MPs will get daily rate for 'clocking-in' at Commons

Brown's plan to replace second-home allowance runs into controversy
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Indy Politics

Gordon Brown's plans to pay the vast majority of MPs up to £26,000 a year to "clock in" at the House of Commons face fierce resistance today from opposition leaders.

In a surprise announcement, he set out moves to scrap the controversial second-home allowance from July as part of an attempt to reduce the overall expenses bill for MPs. He also called for politicians with second jobs to disclose full details of outside earnings and for MPs to provide receipts for the smallest office and travel claims.

The housing allowance, currently worth a maximum of £24,006 a year, will be axed following a torrent of disclosures of MPs apparently milking their generous expenses system for their own benefit by claiming for furniture, electrical goods and mortgage interest. For most MPs, it will be replaced by a flat-rate daily payment based on the number of days they attend Westminster. A similar system operates in the European Parliament and the House of Lords.

The exact size of the daily payment will be fixed by the Senior Salaries Review Body (SSRB). If it accepts the rate of £170 previously floated by MPs, then backbenchers could be entitled to a yearly maximum allowance of £26,000 in an average parliamentary year. The Prime Minister will hold talks on the proposals with David Cameron, the Tory leader, and Nick Clegg, the Liberal Democrat leader, this evening.

Downing Street said Mr Brown "expected" the system would cut the bill to the taxpayer, but conceded the SSRB would take an "independent" decision.

Mr Clegg said: "I don't think bringing the Brussels gravy train to Westminster is the way to solve the lamentable system of MPs expenses. The great danger is this – you are giving MPs a cheque simply for turning up for work." A spokeswoman for Mr Cameron said he had "big misgivings" about a daily attendance allowance and feared it could be abused. She added: "We will seek assurances that no MP will be better off as a result."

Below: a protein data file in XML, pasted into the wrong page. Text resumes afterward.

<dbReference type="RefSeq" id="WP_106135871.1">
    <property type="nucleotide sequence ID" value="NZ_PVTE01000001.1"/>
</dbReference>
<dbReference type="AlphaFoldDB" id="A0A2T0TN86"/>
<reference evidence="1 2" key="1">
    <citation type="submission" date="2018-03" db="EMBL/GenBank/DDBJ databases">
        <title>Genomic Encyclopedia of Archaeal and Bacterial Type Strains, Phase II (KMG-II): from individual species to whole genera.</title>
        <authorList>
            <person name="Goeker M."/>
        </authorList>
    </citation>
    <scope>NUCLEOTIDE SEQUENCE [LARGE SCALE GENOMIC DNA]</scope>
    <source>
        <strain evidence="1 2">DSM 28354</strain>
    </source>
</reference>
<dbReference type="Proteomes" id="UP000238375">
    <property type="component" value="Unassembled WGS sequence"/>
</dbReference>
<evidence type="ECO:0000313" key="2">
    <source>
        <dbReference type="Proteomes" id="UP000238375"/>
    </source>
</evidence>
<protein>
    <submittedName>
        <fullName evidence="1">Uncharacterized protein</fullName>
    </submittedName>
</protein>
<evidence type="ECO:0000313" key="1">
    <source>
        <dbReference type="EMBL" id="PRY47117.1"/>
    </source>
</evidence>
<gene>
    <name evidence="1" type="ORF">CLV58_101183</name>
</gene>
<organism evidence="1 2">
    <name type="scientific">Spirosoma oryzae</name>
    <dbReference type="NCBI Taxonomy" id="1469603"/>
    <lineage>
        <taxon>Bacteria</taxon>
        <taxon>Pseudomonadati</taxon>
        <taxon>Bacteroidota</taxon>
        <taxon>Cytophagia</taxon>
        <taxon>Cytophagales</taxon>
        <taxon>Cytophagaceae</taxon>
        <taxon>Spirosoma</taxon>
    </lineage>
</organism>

MPs last night warned that a series of fresh anomalies could be created by the introduction of a flat-rate system. For instance, backbenchers who had paid off the mortgage on their London house – and therefore not entitled to the second home payment – could in future claim a daily allowance.

The biggest losers will be MPs from outer London who had previously been able to claim the second home allowance. Under the proposals they will join colleagues from inner London in only being entitled to the London supplement, worth £7,500 a year.

Ministers who live in "grace and favour" homes, including Mr Brown and Chancellor Alistair Darling, will in future not be entitled to the second-home allowance.

The proposals will be put to a vote in the Commons next week with a view to introducing them on 1 July. One Conservative source said: "This was clearly timed to wrong-foot us."

The speedy timetable was also seen by MPs of all parties as an attempt by the Prime Minister to move on from the twin controversies of lavish expense claims and the "smeargate" revelation of a planned Labour dirty tricks campaign against senior Tories. Ministers will be whipped to support the new expenses proposals, with Labour MPs given a free vote on the plans.

John Mann, the Labour MP who has called for an overhaul of expenses, welcomed the move. He said: "This will sweep away the outdated privileges the have so outraged the British public."

Mr Brown also sought to turn the spotlight on the Conservatives by calling for MPs with second jobs to disclose every payment, who paid them and how many hours they worked.

MPs will also have to provide receipts for every claim for office costs, travel and communications. At present they only have to produce them for items that cost £25 and above.

In a message posted on the YouTube website, Mr Brown said the changes were designed to make the system "simpler and less generous" and that action was essential to demonstrate MPs were there to "serve the public and not there to serve themselves".

The package was agreed at yesterday's Cabinet meeting. The Government faced brief embarrassment when Hazel Blears, the Communities Secretary, was photographed emerging from Downing Street with details of the announcement clearly visible on a piece of paper.

Members' benefits: The changes

Second homes

The second-home allowance will be axed. MPs outside London will be entitled to claim a daily payment for attending Parliament.

Outer London MPs

Those MPs "within reasonable distance" of Parliament will lose the allowance and only be entitled to a much lower London allowance.

Grace and favour homes

Ministers in grace and favour property, such as Gordon Brown, will lose the allowance.

Second jobs

MPs will be have to provide fuller information about second jobs – including exact sums paid and details of how many hours they work outside Westminster.


Receipts for every item claimed – down to a 50p light bulb – will have to be produced.